Pernille Vinholt


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MeDa-BERT: A medical Danish pretrained transformer model
Jannik Pedersen | Martin Laursen | Pernille Vinholt | Thiusius Rajeeth Savarimuthu
Proceedings of the 24th Nordic Conference on Computational Linguistics (NoDaLiDa)

This paper introduces a medical Danish BERT-based language model (MeDa-BERT) and medical Danish word embeddings. The word embeddings and MeDa-BERT were pretrained on a new medical Danish corpus consisting of 133M tokens from medical Danish books and text from the internet. The models showed improved performance over general-domain models on medical Danish classification tasks. The medical word embeddings and MeDa-BERT are publicly available.

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Danish Clinical Named Entity Recognition and Relation Extraction
Martin Laursen | Jannik Pedersen | Rasmus Hansen | Thiusius Rajeeth Savarimuthu | Pernille Vinholt
Proceedings of the 24th Nordic Conference on Computational Linguistics (NoDaLiDa)

Electronic health records contain important information regarding the patients’ medical history but much of this information is stored in unstructured narrative text. This paper presents the first Danish clinical named entity recognition and relation extraction dataset for extraction of six types of clinical events, six types of attributes, and three types of relations. The dataset contains 11,607 paragraphs from Danish electronic health records containing 54,631 clinical events, 41,954 attributes, and 14,604 relations. We detail the methodology of developing the annotation scheme, and train a transformer-based architecture on the developed dataset with macro F1 performance of 60.05%, 44.85%, and 70.64% for clinical events, attributes, and relations, respectively.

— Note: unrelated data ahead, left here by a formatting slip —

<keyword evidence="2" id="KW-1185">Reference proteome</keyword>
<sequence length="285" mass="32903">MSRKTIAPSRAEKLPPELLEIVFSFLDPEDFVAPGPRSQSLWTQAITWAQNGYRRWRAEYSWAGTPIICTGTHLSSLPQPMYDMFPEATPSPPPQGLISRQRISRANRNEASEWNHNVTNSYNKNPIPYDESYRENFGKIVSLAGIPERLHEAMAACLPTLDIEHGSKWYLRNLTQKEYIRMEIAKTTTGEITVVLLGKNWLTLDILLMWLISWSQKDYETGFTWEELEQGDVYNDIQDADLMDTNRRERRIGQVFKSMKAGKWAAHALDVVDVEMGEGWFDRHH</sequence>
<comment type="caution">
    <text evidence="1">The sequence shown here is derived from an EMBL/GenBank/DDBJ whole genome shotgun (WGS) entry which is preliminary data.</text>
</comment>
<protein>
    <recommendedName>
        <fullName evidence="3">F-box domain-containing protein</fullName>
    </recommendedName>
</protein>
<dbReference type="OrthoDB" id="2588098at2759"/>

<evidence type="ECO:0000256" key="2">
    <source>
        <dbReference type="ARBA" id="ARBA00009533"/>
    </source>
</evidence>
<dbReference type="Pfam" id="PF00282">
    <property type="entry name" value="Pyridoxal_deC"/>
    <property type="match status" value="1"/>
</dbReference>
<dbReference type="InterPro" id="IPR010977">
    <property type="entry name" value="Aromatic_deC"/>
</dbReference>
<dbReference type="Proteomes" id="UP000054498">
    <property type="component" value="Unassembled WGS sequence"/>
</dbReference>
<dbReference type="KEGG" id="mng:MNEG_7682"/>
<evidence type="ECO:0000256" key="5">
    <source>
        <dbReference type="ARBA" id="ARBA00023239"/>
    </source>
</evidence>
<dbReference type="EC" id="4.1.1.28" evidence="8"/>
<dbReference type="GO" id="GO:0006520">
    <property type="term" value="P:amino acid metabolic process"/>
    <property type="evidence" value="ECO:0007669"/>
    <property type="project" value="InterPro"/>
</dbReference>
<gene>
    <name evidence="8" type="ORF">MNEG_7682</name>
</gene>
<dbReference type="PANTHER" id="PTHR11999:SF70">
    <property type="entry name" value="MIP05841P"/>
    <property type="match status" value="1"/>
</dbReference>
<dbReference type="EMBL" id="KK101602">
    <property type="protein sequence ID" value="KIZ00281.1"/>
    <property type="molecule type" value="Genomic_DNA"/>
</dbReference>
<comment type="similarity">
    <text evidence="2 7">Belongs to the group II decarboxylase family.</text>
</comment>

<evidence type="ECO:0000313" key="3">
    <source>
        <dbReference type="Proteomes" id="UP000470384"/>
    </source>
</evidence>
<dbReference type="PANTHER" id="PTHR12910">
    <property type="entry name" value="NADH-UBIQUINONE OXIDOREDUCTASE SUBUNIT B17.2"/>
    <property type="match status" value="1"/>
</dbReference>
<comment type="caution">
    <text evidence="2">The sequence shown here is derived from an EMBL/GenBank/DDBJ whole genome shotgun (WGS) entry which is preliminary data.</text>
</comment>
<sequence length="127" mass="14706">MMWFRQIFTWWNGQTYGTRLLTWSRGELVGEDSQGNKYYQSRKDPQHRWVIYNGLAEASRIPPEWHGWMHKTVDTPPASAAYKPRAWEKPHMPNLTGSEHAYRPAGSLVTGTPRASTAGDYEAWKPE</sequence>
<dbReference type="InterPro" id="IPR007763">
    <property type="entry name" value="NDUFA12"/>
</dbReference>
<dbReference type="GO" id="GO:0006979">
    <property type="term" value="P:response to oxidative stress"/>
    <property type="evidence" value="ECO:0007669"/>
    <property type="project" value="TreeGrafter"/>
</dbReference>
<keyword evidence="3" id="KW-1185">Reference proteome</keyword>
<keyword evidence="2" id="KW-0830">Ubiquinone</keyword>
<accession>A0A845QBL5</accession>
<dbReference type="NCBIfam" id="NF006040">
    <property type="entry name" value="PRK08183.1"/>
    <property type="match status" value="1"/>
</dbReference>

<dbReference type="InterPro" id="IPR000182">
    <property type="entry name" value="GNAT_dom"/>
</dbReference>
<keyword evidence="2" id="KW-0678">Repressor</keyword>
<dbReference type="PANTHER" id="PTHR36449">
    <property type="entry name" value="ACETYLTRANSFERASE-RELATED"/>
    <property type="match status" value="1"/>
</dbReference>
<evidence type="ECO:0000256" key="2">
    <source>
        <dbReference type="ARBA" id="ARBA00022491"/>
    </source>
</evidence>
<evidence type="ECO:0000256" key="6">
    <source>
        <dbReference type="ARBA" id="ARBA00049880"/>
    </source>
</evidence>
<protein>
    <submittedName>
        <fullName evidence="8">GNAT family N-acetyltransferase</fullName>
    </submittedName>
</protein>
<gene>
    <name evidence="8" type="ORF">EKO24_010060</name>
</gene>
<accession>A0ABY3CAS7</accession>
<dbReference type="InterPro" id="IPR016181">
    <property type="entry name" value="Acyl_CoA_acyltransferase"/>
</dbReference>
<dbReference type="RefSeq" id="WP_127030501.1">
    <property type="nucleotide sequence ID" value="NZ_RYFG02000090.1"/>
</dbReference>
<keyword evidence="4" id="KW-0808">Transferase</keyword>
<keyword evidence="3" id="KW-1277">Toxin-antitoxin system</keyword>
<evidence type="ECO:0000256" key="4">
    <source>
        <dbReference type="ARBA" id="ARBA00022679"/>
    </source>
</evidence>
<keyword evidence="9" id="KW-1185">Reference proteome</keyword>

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Investigating anatomical bias in clinical machine learning algorithms
Jannik Pedersen | Martin Laursen | Pernille Vinholt | Anne Alnor | Thiusius Savarimuthu
Findings of the Association for Computational Linguistics: EACL 2023

Clinical machine learning algorithms have shown promising results and could potentially be implemented in clinical practice to provide diagnosis support and improve patient treatment. Barriers for realisation of the algorithms’ full potential include bias which is systematic and unfair discrimination against certain individuals in favor of others. The objective of this work is to measure anatomical bias in clinical text algorithms. We define anatomical bias as unfair algorithmic outcomes against patients with medical conditions in specific anatomical locations. We measure the degree of anatomical bias across two machine learning models and two Danish clinical text classification tasks, and find that clinical text algorithms are highly prone to anatomical bias. We argue that datasets for creating clinical text algorithms should be curated carefully to isolate the effect of anatomical location in order to avoid bias against patient subgroups.